And while it would probably just be easier to hang up the helmet and call it a career, that’s not something that’s an option for Anderson. Instead, he tends to follow his dad’s example.
“My dad is not a quitter; growing up we never had the money to hire people to come help us, so my dad would always step up and help me,” he explained. “I can’t think of a time when I called my dad and asked him for help that he didn’t come help me. His personality has worn off on me. The never give up attitude, staying after it, being persistent.
“My dad’s faith has been at the forefront of his life, and he’s always challenged me to be a man of God in everything I do. Being a man of God means being a man of excellence, and that means in business dealings, in how you treat people, showing people respect. In this garage area, a lot of people come and go, and my whole goal is to earn respect and to show people that we’re working hard to be here.”
Off the track, Anderson is as authentic as they come. He regularly interacts personally with his fans through a variety of different social media outlets. In fact, he’s the only one who has the passwords to his accounts, with the exception of Twitter, just in case his phone dies. A guy from humble beginnings, whose father is in property management and mother is a hairdresser, Anderson tries to live by Proverbs 3:5-6 in his daily life, not just when he needs a good pick-me-up.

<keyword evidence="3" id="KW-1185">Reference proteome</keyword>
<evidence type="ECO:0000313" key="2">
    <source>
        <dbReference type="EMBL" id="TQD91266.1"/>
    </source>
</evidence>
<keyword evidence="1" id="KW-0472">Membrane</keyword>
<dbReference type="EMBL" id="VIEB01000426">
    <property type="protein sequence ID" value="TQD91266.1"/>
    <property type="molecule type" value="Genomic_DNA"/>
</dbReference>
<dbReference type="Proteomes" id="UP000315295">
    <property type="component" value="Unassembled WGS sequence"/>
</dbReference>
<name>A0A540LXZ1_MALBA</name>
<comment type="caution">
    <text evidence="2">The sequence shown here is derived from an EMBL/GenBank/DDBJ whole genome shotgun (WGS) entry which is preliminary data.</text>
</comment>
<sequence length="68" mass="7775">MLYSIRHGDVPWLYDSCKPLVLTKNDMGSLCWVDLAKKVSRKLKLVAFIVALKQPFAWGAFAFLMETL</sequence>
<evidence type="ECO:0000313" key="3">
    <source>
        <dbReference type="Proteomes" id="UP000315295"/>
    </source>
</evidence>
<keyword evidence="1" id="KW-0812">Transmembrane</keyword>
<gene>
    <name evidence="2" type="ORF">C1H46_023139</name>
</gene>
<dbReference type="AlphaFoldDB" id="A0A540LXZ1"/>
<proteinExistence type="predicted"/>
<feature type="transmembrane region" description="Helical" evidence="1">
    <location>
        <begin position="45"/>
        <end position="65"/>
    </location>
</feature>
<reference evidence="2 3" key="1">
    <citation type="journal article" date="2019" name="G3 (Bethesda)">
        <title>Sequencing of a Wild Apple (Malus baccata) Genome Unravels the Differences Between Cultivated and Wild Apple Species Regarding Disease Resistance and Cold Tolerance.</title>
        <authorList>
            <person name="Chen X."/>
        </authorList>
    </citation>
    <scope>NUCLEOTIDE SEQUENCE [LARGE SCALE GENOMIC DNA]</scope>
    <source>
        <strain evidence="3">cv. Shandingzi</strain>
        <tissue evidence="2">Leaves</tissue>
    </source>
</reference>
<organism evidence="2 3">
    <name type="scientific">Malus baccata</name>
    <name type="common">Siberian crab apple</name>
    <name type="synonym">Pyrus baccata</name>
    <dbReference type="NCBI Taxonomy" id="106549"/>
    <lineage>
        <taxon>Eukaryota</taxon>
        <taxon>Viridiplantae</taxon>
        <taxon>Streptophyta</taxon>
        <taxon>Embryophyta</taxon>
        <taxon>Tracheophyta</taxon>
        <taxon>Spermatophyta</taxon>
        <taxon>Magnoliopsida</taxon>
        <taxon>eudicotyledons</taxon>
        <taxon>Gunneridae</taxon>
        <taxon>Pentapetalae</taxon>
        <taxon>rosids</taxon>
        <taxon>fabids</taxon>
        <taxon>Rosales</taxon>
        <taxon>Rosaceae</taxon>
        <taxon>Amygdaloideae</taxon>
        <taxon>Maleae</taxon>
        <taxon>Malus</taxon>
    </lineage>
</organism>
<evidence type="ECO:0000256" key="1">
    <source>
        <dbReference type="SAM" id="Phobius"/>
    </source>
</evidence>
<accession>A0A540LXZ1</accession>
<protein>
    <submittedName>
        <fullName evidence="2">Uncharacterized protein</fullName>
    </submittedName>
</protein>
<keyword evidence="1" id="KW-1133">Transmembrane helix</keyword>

“I accepted Christ at 6, started racing at 7, and my faith is a huge part of my life. It’s a huge part of why I’m where I’m at now,” he said. “I’ve always told people racing is one of the toughest sports out there, not even from the physical side but more from the mental side. One word that I would say describes my entire career: perseverance. This sport has so many ups and downs – the good days are really good, the bad days can be really bad.”
“At the end of the day, I love NASCAR, I love this sport, I love being able to get behind that wheel and drive. I’ve worked for this opportunity my whole life,” Anderson said. “I don’t come from a racing background. I told my mom and dad at six years old I wanted to be a NASCAR driver, and now having the opportunity to be in the sport and be in the series, it’s amazing.”
It remains to be seen whether Anderson will garner the support he needs to get back on track by the time Martinsville comes around, but one thing you can be sure of is that even if the money isn’t there for the next race, he won’t be giving up any time soon.
“Staying persistent is the biggest thing. It all goes back to that.”